The book is organised in ten chapters, which are broadly separated into three sections. The first section, comprises chapters one through four, and is about technology: we cover media data types; network technology especially looking at so-called real-time support; multicast routing support for interactive multimedia; coding and compression. The second section consists of three chapters and is about middleware: we discuss transport protocols and the important concept of application layer framing; we look at multimedia session creation, advertisement, invitation and so on; we look at conference control architectures. The third section is in three chapters and is about applications, and application support: we look at the applications themselves (audio, video, shared authoring/viewing of documents and so on); lastly, we discuss media on demand; we describe the security requirements and mechanisms for providing solutions to problems.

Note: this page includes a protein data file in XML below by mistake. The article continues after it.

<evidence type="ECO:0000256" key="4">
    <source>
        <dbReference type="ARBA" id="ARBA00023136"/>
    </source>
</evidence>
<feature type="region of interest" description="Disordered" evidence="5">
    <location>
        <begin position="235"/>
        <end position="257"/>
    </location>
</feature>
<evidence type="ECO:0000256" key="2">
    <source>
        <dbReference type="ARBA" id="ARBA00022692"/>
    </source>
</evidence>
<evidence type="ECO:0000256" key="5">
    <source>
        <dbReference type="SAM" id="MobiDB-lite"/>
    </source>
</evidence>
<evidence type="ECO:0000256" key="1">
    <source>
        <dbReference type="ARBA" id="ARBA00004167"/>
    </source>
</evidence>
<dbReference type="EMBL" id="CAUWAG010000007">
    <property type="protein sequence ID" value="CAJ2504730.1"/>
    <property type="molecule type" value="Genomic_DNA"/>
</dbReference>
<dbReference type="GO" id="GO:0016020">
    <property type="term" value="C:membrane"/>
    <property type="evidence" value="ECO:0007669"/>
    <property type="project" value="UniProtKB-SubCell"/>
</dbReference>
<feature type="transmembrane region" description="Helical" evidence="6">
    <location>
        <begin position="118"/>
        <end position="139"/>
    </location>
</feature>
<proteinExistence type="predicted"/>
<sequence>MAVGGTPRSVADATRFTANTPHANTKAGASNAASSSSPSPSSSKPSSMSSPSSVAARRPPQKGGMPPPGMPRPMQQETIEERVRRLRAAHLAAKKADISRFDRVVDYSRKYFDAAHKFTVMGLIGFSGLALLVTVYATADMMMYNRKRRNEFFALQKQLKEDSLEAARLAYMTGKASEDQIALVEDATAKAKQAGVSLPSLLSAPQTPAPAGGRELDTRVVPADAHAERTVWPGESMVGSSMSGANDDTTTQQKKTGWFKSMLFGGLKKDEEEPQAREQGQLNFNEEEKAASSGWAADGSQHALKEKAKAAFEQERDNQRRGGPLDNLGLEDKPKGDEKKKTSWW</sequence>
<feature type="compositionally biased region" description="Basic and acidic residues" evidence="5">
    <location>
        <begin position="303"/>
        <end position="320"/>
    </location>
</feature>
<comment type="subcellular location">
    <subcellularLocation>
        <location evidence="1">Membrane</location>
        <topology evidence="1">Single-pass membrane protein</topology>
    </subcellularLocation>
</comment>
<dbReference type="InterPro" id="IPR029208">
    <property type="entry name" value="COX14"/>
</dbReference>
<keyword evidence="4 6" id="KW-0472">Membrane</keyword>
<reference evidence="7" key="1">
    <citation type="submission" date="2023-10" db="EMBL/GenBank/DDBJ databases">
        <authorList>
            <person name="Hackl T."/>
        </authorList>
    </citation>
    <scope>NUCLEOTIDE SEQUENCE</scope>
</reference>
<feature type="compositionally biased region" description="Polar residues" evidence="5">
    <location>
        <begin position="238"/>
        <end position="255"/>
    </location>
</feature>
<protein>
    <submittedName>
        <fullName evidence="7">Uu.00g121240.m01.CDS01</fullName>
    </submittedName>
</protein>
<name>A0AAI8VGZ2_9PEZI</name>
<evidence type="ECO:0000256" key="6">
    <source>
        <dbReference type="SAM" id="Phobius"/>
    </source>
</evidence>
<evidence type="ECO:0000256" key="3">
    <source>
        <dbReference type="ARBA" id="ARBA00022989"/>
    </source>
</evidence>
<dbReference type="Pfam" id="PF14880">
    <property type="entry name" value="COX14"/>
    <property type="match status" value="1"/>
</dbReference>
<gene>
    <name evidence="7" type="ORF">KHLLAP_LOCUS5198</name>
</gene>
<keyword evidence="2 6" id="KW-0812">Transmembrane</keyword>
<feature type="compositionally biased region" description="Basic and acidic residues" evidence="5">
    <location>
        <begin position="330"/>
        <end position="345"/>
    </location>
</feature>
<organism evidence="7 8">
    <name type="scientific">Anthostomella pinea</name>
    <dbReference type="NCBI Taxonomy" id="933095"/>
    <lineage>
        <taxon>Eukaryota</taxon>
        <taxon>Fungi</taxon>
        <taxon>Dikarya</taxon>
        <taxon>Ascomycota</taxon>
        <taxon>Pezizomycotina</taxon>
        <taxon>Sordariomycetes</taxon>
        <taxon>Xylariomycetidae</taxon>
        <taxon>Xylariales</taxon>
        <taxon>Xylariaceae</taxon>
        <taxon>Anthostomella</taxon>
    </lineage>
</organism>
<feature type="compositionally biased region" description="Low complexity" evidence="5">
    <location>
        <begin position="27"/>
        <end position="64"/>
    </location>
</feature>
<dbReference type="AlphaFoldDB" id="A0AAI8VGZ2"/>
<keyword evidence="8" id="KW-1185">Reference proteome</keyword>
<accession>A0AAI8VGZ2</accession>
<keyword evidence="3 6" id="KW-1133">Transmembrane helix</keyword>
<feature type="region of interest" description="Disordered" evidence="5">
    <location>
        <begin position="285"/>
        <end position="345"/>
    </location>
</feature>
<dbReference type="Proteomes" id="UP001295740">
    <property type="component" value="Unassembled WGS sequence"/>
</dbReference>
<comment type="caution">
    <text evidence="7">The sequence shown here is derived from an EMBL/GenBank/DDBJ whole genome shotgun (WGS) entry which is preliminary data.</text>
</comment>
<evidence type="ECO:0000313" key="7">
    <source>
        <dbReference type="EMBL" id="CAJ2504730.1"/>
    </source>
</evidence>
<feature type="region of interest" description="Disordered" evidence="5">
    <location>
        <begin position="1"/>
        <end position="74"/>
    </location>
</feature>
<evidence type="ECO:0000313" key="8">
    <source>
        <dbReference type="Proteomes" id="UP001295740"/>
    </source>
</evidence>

Each chapter in this book starts with an introduction, which explains what the chapter covers, then has a roadmap which explains how the material in the chapter fits together, and ends with a summary which captures what has been explained in the chapter.
This is a very fast moving area. We have attempted to be as accurate as possible, but this book is out of date even before we write it! The standards and the code and applications themselves are, as always, the best source of information.